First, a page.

Monetizing Alexa Skills
So you've made a skill. Now make money.
Monetizing Alexa Skills
So you have one of the many (and multiplying) devices that let you talk with Amazon’s Alexa service. Now you’re thinking about building an app for it and wondering, “How can I make money at this?”
Amazon seems to be winning mind-share for consumer “voice-first” devices with a plethora of device configurations invading homes, businesses, malls, and even hotel rooms. What’s more, Amazon provides the ability for 3rd-party developers to build “apps,” called “skills.” Developers hope that, like Apple’s App Store or Google’s Play store, Alexa’s skills will become a cash cow for those who put in the time to build fun, interactive applications.
However, many developers are finding that monetizing Alexa skills isn’t as easy as they had hoped. While not easy, monetizing an Alexa skill is possible, using one of several methods. We’ve broken the various methods of monetizing Alexa skills down into where the money comes from.
Amazon is just as eager as developers are to build a thriving skill ecosystem. Amazon incentivizes developers in three main ways.
Rewards for certain categories
Amazon has designated eight skill categories as eligible to receive rewards. The top skills in each category will receive a monthly reward from Amazon. The company doesn’t publish criteria for what constitutes a “top skill,” citing simply “user engagement” as a driving factor. They don’t publish reward amounts either, although developers typically report somewhere between $100-$5,000/month. Each month the top skills are re-evaluated, so a developer could earn money one month and then none the next.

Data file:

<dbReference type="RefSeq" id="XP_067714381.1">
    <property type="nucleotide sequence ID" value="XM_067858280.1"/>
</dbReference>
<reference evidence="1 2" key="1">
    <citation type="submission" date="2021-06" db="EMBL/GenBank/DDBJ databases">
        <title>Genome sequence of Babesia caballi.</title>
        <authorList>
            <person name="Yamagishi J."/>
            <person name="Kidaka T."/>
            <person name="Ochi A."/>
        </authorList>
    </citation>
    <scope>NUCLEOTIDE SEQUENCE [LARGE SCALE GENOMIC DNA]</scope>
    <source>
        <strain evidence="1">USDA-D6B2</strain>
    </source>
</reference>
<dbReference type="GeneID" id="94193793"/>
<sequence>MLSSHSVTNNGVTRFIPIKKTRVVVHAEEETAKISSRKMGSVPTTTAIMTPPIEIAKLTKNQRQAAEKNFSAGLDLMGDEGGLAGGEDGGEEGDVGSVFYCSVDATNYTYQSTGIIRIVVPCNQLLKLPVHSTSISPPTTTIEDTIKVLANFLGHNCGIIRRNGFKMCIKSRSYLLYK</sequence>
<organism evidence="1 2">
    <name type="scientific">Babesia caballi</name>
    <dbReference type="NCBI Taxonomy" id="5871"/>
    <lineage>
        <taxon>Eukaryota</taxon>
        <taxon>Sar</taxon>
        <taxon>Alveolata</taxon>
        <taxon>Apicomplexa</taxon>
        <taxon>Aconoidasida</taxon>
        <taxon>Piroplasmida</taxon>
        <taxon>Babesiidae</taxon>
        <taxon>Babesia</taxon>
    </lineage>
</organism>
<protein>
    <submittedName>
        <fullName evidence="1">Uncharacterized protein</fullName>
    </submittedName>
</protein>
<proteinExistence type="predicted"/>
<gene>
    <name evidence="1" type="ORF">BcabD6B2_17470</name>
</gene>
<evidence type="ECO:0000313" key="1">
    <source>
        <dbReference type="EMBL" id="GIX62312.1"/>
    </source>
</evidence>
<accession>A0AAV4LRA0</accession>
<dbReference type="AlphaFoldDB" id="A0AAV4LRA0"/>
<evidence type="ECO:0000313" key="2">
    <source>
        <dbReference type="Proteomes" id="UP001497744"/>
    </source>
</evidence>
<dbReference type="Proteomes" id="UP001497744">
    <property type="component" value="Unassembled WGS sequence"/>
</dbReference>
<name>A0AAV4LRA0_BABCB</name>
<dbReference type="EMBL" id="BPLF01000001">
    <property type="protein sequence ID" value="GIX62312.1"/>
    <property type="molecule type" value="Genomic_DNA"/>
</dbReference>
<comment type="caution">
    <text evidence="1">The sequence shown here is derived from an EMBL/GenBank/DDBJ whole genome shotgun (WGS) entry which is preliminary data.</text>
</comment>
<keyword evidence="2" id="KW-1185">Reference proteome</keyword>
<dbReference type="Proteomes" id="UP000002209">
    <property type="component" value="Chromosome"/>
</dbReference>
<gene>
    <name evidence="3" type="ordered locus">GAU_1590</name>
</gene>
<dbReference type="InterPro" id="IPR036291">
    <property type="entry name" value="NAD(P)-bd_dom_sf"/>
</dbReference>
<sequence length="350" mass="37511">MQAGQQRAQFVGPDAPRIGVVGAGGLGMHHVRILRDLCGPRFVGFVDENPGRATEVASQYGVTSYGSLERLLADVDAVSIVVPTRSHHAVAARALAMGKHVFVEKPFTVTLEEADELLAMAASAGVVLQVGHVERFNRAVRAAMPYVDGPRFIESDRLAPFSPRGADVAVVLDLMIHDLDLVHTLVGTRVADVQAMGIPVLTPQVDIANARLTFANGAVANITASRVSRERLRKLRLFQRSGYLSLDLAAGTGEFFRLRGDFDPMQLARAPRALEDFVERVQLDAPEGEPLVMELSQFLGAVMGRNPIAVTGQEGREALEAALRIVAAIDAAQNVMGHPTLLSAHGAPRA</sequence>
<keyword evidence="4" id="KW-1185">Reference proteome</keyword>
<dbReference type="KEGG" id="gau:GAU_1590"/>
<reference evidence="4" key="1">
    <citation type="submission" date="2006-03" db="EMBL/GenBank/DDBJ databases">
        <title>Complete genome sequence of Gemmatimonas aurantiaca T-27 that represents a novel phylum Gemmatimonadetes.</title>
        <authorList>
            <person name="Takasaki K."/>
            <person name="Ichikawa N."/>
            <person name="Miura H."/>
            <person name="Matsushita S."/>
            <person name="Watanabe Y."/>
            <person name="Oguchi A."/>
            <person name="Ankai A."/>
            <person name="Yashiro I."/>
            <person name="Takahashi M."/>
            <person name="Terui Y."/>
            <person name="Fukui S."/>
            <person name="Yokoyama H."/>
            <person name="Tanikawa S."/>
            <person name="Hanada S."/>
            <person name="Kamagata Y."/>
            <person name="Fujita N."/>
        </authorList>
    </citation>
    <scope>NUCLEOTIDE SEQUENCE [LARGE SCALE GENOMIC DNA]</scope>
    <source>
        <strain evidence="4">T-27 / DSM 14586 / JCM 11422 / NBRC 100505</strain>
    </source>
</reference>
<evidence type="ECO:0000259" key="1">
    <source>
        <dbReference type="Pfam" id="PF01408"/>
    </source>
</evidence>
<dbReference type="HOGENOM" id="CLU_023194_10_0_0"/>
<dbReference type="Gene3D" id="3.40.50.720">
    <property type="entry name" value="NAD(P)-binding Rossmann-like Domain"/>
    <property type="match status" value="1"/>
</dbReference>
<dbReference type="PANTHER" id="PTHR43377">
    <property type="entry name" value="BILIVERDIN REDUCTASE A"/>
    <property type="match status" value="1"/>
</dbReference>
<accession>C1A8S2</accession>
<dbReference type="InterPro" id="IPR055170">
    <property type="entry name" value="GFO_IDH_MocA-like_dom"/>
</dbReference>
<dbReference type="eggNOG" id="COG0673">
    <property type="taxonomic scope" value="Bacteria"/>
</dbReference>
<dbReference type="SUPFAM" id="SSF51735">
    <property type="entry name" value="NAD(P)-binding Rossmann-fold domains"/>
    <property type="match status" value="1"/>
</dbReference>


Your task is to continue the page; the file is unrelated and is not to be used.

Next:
Free Amazon Credits
Amazon provides $100/month in Amazon Web Services (AWS) credits. The vast majority of Alexa skills use AWS to actually run the skill, and as we’ll discuss below, the developer bears the full computing cost of running their skill. In order to help ameliorate these costs, Amazon provides $100/month in AWS credits to help defray some of the costs of maintaining skills and incentivizing developers to experiment with other AWS technologies to enhance their existing skills.
Amazon rewards those who publish new skills each month with a different monthly promotion. Starting off as just t-shirts for publishing a new skill, they have since upgraded to sweaters, socks, and even a free Echo dot. Requirements for the new skills have grown more stringent over time as well, with many low-quality skills being published in the early months.
While Amazon is keen to keep user engagement high by limiting advertising on their platform, there is some opportunity here to earn money from advertisers.
Amazon’s Advertising Policy
The official policy allows some limited forms of advertising.
Skills that can include advertising:
- Streaming audio skills, like those that stream music, radio, or podcasts
- Flash briefing skills
- Skills targeting a particular product or service can advertise that product or service
Skills that cannot include advertising:
- Everything else
So if you want advertising dollars, make sure to build the right type of skill.
A skill can make money from its users directly by selling products or services. However, there are some hurdles to overcome.